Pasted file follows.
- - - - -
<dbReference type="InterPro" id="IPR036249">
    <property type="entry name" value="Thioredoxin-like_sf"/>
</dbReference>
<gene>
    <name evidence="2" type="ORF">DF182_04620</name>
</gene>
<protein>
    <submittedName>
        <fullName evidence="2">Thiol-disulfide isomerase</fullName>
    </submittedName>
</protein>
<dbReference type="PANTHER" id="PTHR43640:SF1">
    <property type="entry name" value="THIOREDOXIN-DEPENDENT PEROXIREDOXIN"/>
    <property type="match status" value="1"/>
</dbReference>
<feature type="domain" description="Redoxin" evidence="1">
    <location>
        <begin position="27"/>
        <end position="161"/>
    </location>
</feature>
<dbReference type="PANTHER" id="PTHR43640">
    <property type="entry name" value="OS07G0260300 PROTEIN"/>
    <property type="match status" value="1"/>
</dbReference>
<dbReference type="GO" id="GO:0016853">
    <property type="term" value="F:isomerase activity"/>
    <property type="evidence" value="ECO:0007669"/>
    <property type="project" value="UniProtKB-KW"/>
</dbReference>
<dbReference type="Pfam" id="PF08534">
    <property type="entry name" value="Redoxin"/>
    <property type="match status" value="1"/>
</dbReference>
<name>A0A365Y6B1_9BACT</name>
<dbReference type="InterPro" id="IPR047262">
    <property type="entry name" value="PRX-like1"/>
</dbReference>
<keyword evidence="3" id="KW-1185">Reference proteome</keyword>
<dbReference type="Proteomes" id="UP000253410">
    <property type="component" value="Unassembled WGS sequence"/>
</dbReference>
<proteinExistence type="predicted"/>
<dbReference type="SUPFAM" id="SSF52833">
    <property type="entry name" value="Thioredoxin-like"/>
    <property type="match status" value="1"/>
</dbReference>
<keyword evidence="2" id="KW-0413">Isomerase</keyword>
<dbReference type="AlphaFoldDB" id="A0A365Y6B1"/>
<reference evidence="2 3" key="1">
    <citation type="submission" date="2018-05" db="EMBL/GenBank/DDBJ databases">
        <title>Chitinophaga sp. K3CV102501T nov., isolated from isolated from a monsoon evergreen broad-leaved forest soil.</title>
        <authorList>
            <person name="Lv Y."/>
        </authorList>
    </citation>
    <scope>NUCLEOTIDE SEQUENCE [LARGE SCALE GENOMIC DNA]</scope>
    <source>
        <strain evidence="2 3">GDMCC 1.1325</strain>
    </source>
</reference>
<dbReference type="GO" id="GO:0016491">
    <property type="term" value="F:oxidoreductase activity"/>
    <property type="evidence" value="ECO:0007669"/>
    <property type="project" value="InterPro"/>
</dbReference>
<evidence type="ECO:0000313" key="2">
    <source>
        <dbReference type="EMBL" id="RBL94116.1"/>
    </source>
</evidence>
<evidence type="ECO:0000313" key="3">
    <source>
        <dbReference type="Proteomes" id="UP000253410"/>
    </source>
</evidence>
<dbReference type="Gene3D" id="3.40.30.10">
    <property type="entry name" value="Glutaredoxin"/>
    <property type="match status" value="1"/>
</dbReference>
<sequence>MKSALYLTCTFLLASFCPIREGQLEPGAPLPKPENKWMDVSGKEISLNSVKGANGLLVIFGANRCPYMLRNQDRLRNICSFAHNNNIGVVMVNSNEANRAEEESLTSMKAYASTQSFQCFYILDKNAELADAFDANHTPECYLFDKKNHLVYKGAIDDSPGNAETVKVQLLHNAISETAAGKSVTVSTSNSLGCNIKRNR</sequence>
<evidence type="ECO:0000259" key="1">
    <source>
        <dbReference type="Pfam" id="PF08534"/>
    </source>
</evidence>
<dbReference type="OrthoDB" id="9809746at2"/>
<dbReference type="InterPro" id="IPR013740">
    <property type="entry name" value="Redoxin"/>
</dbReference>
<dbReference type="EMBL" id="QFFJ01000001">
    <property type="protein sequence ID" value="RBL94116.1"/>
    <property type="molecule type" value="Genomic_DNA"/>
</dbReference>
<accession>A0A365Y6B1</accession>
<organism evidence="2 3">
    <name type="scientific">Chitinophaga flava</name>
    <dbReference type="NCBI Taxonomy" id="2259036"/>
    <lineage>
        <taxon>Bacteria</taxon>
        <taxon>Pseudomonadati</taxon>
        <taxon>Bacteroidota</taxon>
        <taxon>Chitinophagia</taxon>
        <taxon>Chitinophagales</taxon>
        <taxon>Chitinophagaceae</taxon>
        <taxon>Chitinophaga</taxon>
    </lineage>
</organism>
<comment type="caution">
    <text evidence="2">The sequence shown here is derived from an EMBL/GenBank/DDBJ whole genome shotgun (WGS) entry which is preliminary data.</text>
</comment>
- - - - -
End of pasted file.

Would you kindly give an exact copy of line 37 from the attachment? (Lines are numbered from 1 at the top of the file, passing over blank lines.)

    <property type="entry name" value="PRX-like1"/>